A significant challenge here is finding dog care. Granted, I have somewhat stringent requirements ( ) but I have been unsuccessful in finding a qualified dogsitter, able to provide the service I need, working legally - despite paying an absolute fortune. Thank doG my current sitter has agreed to help when she can (she is now retired), but I am very worried about the future as I cannot find anyone else in Switzerland who can provide what I need.

So if you anticipate needing a sitter or other dog care, start looking now - before you get your pup.

One thing you must plan for: your free time will now revolve around your dog. We no longer ski, we go snow-shoeing or winter hiking, so that the dogs can spend the day with us. We don't go to 5 star restaurants, we head out to the local Gasthaus where the dogs are welcome. Night life? That means sitting in front of the fire with a bottle of wine, a good book, and a cuddly pup. But again, we are happier for it.


---

Anyway, just some random thoughts. First order of business, take the SKN theory course. And then evaluate your readiness to let your life go to the dogs.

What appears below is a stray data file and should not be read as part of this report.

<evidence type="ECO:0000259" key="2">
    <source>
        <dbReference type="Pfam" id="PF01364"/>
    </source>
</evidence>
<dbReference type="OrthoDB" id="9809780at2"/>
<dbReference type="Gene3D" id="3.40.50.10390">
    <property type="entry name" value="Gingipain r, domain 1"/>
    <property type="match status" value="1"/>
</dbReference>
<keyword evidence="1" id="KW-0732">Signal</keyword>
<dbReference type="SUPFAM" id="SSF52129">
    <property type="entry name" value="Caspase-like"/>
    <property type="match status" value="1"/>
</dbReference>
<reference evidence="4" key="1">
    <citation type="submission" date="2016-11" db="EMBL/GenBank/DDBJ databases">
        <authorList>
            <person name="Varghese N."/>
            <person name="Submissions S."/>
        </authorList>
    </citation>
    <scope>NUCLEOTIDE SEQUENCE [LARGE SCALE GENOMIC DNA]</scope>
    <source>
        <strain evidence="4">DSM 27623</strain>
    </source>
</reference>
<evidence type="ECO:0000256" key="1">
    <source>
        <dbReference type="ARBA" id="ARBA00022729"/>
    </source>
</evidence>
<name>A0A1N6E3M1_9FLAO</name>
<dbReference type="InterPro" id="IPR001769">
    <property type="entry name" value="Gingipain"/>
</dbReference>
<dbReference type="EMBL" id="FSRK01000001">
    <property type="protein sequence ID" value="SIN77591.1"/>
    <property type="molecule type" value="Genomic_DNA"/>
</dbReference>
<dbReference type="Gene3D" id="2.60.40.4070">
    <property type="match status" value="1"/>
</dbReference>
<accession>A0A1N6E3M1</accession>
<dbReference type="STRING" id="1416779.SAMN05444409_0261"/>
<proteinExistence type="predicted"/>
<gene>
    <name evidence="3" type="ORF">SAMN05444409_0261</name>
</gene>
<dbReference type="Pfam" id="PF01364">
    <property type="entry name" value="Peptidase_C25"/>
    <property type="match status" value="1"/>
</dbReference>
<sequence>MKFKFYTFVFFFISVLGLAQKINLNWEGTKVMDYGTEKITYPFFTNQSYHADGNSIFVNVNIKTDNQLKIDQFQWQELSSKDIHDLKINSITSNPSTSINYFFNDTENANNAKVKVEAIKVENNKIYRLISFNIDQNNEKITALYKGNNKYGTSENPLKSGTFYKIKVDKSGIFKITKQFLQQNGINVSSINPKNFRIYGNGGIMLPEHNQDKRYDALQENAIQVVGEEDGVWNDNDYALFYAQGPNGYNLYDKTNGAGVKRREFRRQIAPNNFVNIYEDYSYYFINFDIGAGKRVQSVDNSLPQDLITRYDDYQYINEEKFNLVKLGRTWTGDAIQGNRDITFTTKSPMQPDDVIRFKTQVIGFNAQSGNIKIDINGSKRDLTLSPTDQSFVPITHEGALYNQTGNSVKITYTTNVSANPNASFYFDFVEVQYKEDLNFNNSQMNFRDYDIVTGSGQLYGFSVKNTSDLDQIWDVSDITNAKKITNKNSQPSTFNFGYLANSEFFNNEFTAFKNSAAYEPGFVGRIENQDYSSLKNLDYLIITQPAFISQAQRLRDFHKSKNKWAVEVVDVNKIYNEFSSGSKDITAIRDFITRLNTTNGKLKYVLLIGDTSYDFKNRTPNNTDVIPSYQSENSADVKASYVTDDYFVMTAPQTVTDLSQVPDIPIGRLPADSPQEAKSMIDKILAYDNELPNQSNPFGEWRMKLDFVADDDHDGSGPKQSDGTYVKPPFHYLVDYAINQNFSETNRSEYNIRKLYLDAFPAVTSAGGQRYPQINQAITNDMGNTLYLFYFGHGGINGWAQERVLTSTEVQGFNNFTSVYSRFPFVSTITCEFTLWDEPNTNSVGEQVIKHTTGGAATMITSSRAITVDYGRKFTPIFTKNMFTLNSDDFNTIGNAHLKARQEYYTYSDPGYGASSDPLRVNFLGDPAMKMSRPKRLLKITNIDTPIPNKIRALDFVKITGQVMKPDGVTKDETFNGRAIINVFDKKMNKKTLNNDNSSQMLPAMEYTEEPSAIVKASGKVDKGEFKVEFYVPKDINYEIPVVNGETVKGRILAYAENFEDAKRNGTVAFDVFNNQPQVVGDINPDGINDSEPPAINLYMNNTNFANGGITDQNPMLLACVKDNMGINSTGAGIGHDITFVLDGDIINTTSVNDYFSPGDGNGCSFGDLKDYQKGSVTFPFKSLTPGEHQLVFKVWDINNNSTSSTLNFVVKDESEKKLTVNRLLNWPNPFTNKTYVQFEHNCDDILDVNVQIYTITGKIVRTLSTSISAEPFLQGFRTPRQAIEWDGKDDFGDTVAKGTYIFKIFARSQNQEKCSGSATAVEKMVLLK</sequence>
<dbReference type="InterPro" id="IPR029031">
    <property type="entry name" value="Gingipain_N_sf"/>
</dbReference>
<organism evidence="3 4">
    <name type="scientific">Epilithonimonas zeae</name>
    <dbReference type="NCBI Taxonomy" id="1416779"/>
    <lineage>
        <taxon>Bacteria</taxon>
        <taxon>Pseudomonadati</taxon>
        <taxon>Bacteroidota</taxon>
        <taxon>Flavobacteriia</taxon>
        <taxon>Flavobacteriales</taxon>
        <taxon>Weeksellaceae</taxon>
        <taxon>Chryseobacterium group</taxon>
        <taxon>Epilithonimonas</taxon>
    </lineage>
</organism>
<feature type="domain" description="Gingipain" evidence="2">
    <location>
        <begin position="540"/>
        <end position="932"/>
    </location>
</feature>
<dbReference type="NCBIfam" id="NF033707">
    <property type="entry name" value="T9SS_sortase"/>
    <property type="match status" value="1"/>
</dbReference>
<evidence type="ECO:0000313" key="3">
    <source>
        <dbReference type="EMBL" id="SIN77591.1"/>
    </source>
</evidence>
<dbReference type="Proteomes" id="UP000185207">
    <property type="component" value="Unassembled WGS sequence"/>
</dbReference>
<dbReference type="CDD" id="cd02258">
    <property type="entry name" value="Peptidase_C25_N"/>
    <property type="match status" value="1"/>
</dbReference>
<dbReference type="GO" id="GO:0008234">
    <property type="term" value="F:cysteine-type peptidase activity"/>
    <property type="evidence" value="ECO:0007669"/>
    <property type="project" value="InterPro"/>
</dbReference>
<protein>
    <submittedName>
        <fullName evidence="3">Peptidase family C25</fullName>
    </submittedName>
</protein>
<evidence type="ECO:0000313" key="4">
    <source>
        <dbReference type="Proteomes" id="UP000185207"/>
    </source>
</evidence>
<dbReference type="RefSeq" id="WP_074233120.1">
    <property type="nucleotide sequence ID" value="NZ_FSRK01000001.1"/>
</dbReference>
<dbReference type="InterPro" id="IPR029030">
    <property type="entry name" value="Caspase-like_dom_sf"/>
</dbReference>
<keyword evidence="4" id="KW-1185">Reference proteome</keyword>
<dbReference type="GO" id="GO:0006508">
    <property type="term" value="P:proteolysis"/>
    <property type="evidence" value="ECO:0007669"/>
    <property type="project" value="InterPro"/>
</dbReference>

All the best to you and to your future four footed friend.

Last edited by meloncollie; 06.02.2013 at 12:34.
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Old 06.02.2013, 12:32
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Re: Raising a lab on hardwood floors in a high rise

I live in an apartment, and don't have a garden. We also have wooden floors (Parkett).

My dog is tiny, so I'm not competent to speak about a Lab, but she never left any marks on the floors. The only problems we tend to have is that wooden floors are slippery: in her wild moments of running in circles and going batshit crazy, she tends to slip and slide. Quite impossible to do an emergency brake on wooden floors : D

As to the tree question, I don't see the problem. My dog has no problem doing her business on the pavement. I encourage her to go to the side, but in the end pee is only liquid. It dries up, and gets washed by the rain. And poo you pick up anyway. Obviously you can't let your dog do his business on private property, but the pavement belongs to everybody.

My dog is first and foremost a city dog, and she doesn't seem at all unhappy about it.
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Old 06.02.2013, 13:17
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Re: Raising a lab on hardwood floors in a high rise

We moved into a new apartment with our 7 year old Lab/Bernese MD cross. She had a hard time not slipping on the floor and we watched as it was slowly covered in scratches. We just resigned ourselves and luckily didn't have to worry about replacing/repairing it.

There's a river at the side of the house where she'd always walked so she was free to do her business in a minute but she wasn't the same dog for a while. I think she missed the footsteps and people passing by our old apartment. There were a few negative comments from neighbors about the smell of wet dog in the lift, nothing that couldn't be solved ( carpet removed from lift and replaced with washable flooring) but if they swim every day they can get smelly.